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Of Interest
January 06, 2022

Elisabetta Sirani, The Archangel Gabriel, possibly 1662, oil on canvas, Samuel H. Kress Foundation.

On November 5, 2021 the National Gallery of Art’s Center for Advanced Study in the Visual Arts released a video lecture on Bolognese women painters entitled “More perfect and excellent than men”: The Women Artists of Bologna. The lecture was hosted by Professor Babette Bohn (Texas Christian University), scholar of Bolognese female artists and author of Women Artists, Their Patrons, and Their Public in Early Modern Bologna [Penn. State U.P., 2021].

Professor Bohn’s lecture discusses 68 women artists who worked in Bologna and beyond during Early Modern Italy, such as painter Lavinia Fontana (1552-1614), printmaker Veronica Fontana (1651-1690), and sculptor Clarice Vasini (1735-1823).

Bohn challenges commonly held notions about why women artists were less celebrated than their male counterparts during the Italian Renaissance, mainly the theory that women artists were limited by their access to education and restrictions on which subjects they could portray. Bohn suggests that these exaggerations, as well as the tendency to extoll women artists’ excellence by juxtaposing their skill with their lack of resources, helped craft an actual culture of women’s accomplishment in Bologna, a city known for its progressive attitudes towards women.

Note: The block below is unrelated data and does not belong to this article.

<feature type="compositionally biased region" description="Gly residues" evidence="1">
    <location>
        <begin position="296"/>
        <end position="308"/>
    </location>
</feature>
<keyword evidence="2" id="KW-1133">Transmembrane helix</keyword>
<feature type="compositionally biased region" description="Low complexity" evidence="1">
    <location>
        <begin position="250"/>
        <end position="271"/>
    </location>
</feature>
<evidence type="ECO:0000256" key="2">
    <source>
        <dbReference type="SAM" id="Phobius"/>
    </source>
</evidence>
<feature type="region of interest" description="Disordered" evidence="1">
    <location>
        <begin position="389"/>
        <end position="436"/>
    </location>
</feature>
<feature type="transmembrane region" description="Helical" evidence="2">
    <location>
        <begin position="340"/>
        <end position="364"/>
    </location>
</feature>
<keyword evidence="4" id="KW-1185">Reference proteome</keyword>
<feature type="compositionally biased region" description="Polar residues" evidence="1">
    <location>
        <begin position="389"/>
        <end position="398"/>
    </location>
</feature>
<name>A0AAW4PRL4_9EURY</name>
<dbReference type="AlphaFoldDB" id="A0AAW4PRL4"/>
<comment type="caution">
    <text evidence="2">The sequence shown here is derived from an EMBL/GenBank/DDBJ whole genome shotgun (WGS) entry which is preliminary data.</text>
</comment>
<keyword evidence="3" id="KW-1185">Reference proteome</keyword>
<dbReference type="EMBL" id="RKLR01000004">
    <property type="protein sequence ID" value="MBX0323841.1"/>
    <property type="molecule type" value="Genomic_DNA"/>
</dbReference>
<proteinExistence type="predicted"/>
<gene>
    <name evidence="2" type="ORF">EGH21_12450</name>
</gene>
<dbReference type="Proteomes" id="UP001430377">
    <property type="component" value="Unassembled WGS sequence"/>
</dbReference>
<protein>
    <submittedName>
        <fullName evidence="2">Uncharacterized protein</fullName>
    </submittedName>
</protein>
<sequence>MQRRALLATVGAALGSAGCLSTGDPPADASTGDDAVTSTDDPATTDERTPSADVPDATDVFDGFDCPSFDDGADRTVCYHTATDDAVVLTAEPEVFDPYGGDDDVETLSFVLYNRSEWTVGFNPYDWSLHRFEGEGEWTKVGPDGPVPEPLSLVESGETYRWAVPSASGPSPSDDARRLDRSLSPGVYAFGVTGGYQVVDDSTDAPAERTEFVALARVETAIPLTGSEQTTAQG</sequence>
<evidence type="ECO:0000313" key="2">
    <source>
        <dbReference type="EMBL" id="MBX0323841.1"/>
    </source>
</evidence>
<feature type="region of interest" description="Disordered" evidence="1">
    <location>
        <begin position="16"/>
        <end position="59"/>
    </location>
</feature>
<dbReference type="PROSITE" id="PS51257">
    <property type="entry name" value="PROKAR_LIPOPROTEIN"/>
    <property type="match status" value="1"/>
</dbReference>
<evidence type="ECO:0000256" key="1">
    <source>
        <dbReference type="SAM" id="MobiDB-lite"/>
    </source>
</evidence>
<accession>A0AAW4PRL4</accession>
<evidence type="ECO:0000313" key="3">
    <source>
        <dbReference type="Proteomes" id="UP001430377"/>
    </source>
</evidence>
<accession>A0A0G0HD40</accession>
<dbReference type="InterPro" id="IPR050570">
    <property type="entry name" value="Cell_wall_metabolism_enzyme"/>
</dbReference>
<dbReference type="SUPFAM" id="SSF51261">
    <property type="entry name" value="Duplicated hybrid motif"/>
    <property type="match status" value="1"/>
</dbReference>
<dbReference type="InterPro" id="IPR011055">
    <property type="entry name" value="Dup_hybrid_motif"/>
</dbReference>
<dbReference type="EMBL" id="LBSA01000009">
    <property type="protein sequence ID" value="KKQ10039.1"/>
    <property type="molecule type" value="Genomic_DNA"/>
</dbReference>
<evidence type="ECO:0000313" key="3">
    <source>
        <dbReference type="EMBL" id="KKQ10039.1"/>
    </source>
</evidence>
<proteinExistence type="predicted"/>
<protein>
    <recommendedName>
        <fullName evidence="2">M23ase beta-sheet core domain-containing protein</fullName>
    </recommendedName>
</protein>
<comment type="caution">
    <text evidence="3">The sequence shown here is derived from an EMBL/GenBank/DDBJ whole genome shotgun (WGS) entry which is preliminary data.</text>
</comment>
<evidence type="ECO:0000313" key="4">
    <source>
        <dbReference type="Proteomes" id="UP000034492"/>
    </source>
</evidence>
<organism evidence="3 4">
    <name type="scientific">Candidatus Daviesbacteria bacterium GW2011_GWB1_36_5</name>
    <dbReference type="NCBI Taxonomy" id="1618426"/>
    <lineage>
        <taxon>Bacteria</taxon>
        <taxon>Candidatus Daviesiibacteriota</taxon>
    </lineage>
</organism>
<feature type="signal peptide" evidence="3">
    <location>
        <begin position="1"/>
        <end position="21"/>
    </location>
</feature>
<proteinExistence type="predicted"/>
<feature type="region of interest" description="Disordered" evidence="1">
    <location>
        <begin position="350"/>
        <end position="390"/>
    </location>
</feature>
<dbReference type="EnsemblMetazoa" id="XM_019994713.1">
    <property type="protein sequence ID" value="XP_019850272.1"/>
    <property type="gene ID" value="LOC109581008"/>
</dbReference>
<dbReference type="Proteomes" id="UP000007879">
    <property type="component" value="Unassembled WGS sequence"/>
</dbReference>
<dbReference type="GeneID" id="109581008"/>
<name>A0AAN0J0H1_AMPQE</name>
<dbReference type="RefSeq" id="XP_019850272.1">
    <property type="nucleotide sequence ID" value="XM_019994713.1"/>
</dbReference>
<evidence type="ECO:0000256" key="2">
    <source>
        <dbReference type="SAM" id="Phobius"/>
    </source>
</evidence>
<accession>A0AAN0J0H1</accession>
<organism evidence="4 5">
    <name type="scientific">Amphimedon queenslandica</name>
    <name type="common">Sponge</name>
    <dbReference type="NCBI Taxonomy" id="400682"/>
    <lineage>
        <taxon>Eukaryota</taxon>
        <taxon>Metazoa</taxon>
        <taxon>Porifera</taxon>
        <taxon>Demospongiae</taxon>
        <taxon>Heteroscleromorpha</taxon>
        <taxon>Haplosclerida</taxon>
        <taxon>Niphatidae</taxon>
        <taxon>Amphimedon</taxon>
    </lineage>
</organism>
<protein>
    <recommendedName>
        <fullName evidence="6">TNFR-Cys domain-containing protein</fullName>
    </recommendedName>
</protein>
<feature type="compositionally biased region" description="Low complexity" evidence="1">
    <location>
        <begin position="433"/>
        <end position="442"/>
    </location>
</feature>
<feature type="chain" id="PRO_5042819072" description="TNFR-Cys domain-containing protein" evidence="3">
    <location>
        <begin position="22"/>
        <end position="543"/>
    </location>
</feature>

One artist highlighted throughout Bohn’s lecture is Elisabetta Sirani (1638-1665) – an artist whose work can be found in the Samuel H. Kress Collection. Sirani was well-known for her ability to paint canvases quickly and artfully. She began producing works and managing her family’s workshop at the age of nineteen, supporting her parents and siblings through her art. She spent her life in Bologna and became successful in the male-dominated profession, gaining commissions from wealthy nobility and even the Grand Duke Cosimo III de Medici.

Sirani was prolific during her decade-long career, producing over 200 paintings, drawings, and etchings, as well as teaching in her female art school. A savvy businesswoman, she employed many strategies to market herself as an expert painter. She often invited patrons to watch her while she worked and gifted pieces to new clients in order to cultivate future commissions. She also created a unique identity and assumed authorship of her works by signing them; distinctive because it was a practice that male painters rarely employed.

Elisabetta Sirani, Head of Christ,1655-65, oil on canvas, Museo de Arte de Ponce.

Samuel H. Kress collected his first work by Sirani in 1941, The Archangel Gabriel (possibly 1662), which now resides with the Foundation. A second work, Head of Christ (1655-65), was purchased by the Samuel H. Kress Foundation in 1950 and given to the Museo de Arte de Ponce in Puerto Rico in 1962, where it can still be found. Both works are excellent examples of Sirani’s expressive and dynamic style – warm gazes and tender moments, intense coloring, rich shadows, and fluid impasto. Surrounded by fellow Italian Renaissance masters, Sirani’s works are in good company in the Kress Collection.